A Jacksonville lawyer publicly pegged as the mastermind of a massive scheme to use a charity as a front to making millions on Internet Café gambling said he has never considered any sort of plea deal in the case. Mathis is charged with racketeering and money laundering, but insists he wants his day in court to clear his name, according to a report in the Florida Times-Union. In a rare move for someone facing serious Florida criminal charges, Mathis and his attorneys invited the media for a discussion with Mathis the day after another one of the alleged ringleaders of the criminal enterprise entered his own guilty plea in this Jacksonville Theft Case, as did three members of his family, the newspaper reported.
Johnny Duncan, former national commander of Allied Veterans of the World, pleaded guilty to five Florida felonies but didn’t fully admit that he committed any crime, the newspaper reported. Duncan’s attorney said his client, 66, suffers from serious health problems and the ongoing case was too stressful for him and his family, the newspaper reported. The key takeaway from the Duncan plea: Prosecutors agreed to recommend probation instead of prison time for Duncan, who has agreed to testify against the others involved in the case.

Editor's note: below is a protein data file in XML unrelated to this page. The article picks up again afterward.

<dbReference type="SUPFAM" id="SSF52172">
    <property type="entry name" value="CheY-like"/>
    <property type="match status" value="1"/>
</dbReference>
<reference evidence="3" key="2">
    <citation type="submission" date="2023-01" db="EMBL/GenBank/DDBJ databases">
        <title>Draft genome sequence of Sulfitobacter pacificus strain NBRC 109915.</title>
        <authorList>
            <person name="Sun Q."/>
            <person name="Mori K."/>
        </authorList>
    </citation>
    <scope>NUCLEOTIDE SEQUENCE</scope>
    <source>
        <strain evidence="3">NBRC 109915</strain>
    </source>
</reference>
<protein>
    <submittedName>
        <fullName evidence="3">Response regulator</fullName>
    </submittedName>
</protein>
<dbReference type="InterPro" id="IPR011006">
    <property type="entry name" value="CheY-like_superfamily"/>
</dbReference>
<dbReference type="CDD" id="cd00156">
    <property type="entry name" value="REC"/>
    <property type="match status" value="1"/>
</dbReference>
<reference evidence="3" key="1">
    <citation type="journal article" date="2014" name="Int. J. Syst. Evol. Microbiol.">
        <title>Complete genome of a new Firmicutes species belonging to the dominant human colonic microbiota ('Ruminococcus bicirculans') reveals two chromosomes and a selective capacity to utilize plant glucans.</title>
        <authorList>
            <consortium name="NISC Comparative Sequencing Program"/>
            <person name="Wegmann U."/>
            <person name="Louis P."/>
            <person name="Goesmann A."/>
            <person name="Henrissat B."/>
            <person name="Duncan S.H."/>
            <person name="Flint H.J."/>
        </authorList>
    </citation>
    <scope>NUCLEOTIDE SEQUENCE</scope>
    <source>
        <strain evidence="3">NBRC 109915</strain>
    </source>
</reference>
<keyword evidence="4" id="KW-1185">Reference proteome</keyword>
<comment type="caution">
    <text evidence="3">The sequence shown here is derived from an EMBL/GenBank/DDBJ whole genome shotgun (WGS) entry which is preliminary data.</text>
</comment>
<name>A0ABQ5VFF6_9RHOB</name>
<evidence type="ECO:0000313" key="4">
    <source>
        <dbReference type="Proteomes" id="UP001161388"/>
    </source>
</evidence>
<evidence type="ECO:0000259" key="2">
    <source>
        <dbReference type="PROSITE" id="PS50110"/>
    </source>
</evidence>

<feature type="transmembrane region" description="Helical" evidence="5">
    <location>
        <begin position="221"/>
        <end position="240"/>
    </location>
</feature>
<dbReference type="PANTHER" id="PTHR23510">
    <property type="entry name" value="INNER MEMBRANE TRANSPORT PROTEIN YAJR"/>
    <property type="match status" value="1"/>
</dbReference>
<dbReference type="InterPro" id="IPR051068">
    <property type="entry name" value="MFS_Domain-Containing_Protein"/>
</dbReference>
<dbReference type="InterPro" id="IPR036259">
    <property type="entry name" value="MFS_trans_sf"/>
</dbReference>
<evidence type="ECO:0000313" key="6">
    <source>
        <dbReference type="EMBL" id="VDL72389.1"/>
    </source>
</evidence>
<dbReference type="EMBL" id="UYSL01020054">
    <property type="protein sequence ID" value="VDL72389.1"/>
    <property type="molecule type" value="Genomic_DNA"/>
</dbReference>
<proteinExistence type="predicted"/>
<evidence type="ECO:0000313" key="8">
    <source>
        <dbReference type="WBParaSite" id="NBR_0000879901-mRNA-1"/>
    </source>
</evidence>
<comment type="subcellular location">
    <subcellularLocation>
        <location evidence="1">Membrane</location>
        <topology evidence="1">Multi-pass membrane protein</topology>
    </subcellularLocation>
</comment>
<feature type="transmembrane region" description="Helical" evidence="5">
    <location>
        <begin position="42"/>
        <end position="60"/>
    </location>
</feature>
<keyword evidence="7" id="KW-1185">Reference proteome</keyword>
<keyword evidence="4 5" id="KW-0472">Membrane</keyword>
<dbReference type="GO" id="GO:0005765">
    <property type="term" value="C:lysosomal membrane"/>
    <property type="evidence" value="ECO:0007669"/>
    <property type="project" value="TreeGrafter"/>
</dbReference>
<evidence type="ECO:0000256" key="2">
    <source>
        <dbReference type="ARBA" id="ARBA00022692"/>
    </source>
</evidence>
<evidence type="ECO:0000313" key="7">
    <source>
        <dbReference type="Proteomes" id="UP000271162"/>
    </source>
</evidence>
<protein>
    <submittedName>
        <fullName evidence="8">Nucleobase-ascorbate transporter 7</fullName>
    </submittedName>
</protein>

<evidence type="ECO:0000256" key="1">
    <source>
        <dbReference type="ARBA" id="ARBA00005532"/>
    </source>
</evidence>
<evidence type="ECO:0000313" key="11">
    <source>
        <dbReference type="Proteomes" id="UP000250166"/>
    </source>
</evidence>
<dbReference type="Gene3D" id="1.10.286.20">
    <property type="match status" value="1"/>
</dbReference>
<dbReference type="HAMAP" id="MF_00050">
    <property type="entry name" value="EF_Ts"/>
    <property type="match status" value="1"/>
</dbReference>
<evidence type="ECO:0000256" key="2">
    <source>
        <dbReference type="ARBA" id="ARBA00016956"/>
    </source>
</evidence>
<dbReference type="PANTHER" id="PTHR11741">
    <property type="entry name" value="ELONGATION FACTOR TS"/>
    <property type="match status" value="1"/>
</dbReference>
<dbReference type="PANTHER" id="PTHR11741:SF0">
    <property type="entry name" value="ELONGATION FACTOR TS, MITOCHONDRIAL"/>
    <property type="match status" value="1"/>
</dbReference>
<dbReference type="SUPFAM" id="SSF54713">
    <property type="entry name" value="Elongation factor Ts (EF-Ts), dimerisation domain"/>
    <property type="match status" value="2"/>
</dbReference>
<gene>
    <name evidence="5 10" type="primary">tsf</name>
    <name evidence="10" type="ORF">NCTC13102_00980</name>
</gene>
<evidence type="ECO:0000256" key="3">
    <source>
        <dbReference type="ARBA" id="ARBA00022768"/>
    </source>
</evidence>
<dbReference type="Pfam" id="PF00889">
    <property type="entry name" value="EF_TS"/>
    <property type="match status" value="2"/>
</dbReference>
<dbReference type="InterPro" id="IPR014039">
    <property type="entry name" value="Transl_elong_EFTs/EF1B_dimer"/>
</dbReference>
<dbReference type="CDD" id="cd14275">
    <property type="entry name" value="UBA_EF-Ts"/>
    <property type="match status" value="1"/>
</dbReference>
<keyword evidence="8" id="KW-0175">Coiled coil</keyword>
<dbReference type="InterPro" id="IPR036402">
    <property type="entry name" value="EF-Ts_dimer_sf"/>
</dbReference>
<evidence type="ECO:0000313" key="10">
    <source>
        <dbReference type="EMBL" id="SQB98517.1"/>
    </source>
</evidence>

What prosecutors need from Duncan – or from somewhere in their case against Mathis – is proof of intent to steal and intentionally divert money alleged to be earmarked for charity. Mathis has said all along he was the attorney for Allied Veterans and was paid to research the legality of the operations and advise his clients, which he did, the newspaper reported. With Duncan’s less than hearty admission and a ruling from the judge that the gambling expert the state was planning to use cannot testify, it appears from the outside that the state’s proof in this Jacksonville Theft Case could be on shaky ground. The arrests made statewide headlines as more than 50 people were charged, including high-ranking officials within the Jacksonville Fraternal Order of Police. The cases are now based in Seminole County, where the warrants and investigation ended, though Mathis’ attorneys are asking the case be moved to Jacksonville, where most of the crimes are alleged to have taken place – and where most of the witnesses live. Mathis is using his right to a speedy trial, which means the state has to take the case to trial within six months of the arrest. The trial in this Jacksonville Theft Case, sure to get plenty of notice statewide, is set to begin in September.
If you or a loved one needs a criminal defense attorney in Jacksonville or the surrounding area, call The Mussallem Law Firm at (904) 365-5200 for a FREE CONSULTATION. Our Jacksonville Theft Attorney, Victoria “Tori” Mussallem, is available 24 hours a day, 7 days a week.